Racism, the Church, and Mud Jumping

Racism, The Church, and Mud Jumping

In my last blog post, I mentioned that I was affected by word offerings at my church’s Black History Month service. I will share one of the word offerings that I heard.

After the guest speaker finished his testimony, my pastor asked the other ministers if they had remarks. A minister, who happened to be White, spoke bravely to the audience. On behalf of his race, he apologized for the pain that “his people” caused Black people. He commented that “racism is America’s original sin.”

In my pew, I focused on his thoughtfulness. I hadn’t expected his apology. Instead, I thought he would make the usual remarks that most ministers made at the end of a service. Yet, he turned the service into a moment of reconciliation. He exposed racial wounds and initiated healing.

We have all had to apologize for an offense. An apology makes us ponder our own failings and admit them to another person. Hopefully after the apology, one is able to avoid making the same mistake again. When *Pastor Allen said that he was sorry, he acknowledged a history of slavery, racial epithets, and discriminatory practices.

He did not ignore that these incidents happened and still happen.

He took the microphone and allowed empathy to spill out on Black faces. In my social work program, I hear a lot about empathy. My professors explain how social workers should work vigorously to understand their clients’ lives. To me, empathy is about trading places with another person. Literally, you are shedding away your selfishness. You are crawling into someone’s skin and bones in order to feel their agony.

In America, we need more empathy. In the Church, empathy should invade us. Though, empathy can make us uncomfortable. When believers of color decide to express the impact of racism in their lives to White believers, will the dialogue get hard? If it does, I deem that it needed to land in that place.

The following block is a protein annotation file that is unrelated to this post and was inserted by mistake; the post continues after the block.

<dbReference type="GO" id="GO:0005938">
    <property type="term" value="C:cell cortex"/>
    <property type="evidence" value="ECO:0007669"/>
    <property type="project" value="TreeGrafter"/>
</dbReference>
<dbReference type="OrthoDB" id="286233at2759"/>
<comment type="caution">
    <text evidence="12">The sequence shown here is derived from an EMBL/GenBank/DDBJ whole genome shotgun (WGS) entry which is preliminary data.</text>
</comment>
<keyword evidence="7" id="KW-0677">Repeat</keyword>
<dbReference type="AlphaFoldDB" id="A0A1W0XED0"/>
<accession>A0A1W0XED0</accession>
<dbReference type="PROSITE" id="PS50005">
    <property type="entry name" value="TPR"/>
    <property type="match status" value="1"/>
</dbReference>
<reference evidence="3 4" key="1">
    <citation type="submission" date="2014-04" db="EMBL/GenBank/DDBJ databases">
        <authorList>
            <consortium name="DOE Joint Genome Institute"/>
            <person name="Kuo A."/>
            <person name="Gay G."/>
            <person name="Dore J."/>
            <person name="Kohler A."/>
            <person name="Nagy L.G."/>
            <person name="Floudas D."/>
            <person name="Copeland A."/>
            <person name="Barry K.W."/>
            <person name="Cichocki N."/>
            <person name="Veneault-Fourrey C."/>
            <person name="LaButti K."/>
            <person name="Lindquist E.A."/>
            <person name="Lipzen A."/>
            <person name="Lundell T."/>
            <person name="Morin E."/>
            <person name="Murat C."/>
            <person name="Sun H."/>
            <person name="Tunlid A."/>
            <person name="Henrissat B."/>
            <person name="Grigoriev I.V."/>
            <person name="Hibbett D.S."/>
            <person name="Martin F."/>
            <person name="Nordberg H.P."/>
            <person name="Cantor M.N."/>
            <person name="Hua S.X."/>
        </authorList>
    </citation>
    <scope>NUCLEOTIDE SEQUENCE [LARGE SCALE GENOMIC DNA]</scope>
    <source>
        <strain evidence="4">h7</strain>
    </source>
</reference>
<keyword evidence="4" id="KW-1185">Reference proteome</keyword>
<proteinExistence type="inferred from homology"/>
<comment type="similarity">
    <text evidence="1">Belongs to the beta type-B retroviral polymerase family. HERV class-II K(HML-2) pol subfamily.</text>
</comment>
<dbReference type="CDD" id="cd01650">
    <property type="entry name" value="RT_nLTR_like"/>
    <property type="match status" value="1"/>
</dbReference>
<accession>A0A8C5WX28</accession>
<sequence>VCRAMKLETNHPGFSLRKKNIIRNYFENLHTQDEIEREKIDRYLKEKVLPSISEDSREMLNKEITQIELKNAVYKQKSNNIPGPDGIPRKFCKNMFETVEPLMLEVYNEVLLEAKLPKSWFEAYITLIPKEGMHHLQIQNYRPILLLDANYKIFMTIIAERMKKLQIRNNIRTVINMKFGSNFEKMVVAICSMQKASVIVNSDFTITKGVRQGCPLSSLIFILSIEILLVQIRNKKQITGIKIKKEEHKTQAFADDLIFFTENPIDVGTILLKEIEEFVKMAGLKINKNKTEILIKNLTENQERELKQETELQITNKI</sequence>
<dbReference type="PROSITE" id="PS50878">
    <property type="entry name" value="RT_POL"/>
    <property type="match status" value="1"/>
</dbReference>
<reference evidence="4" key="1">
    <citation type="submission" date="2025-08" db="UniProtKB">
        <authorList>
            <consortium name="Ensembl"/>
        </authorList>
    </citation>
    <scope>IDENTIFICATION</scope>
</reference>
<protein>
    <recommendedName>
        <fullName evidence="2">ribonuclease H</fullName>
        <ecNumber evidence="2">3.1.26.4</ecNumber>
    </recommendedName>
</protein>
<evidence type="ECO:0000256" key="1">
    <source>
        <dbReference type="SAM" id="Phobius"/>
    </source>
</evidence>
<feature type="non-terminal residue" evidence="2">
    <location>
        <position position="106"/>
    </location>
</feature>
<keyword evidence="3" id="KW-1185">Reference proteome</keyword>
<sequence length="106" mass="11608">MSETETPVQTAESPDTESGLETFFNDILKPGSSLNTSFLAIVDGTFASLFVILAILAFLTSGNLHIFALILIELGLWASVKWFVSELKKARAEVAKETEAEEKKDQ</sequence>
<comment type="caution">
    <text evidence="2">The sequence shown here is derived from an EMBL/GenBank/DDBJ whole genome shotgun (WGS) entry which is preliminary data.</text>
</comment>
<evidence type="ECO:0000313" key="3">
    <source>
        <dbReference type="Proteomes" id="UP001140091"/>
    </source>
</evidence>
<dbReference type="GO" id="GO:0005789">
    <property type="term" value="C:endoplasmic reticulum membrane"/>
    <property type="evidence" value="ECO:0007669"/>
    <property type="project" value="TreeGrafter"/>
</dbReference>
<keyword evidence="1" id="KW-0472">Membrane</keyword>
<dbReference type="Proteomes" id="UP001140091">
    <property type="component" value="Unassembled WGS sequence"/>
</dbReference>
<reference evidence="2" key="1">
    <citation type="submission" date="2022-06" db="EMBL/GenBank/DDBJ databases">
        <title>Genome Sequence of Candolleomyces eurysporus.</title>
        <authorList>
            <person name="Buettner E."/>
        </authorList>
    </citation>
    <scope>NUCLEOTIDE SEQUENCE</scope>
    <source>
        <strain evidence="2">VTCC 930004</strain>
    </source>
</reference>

We have to jump into the mud. Our shoes must rip apart. Our jeans should get filled with muck. Then, we are not side stepping around people’s experiences with race and racism.

In Relevant Magazine’s “Justice for Black Lives Must Begin With Us,” Propaganda, a Christian hip hop artist, echoed my yearning for empathy and dialogue. The interviewer noted that the Church has not always strived to chat about racism. He asked Propaganda how the Church should handle it.

He stated: “I think at the end of the day, what I would want to hear from a pulpit, and what I think would be very helpful, is first of all an acknowledgement of our feelings and of the situation. And guide people on how the Gospel applies to us moving forward” (source: http://www.relevantmagazine.com/current/nation/justice-black-lives-must-begin-us-part-2).

The Gospel is our response to racism. Apologies and forgiveness move us closer to love.

“We love because He first loved us.” 1 John 4:19

We love when we listen to each other’s stories. We offer each other Kleenex during the tears. We clasp each other’s hands and pray. We hug the mud as *Pastor Allen did.

*name changed to respect his privacy

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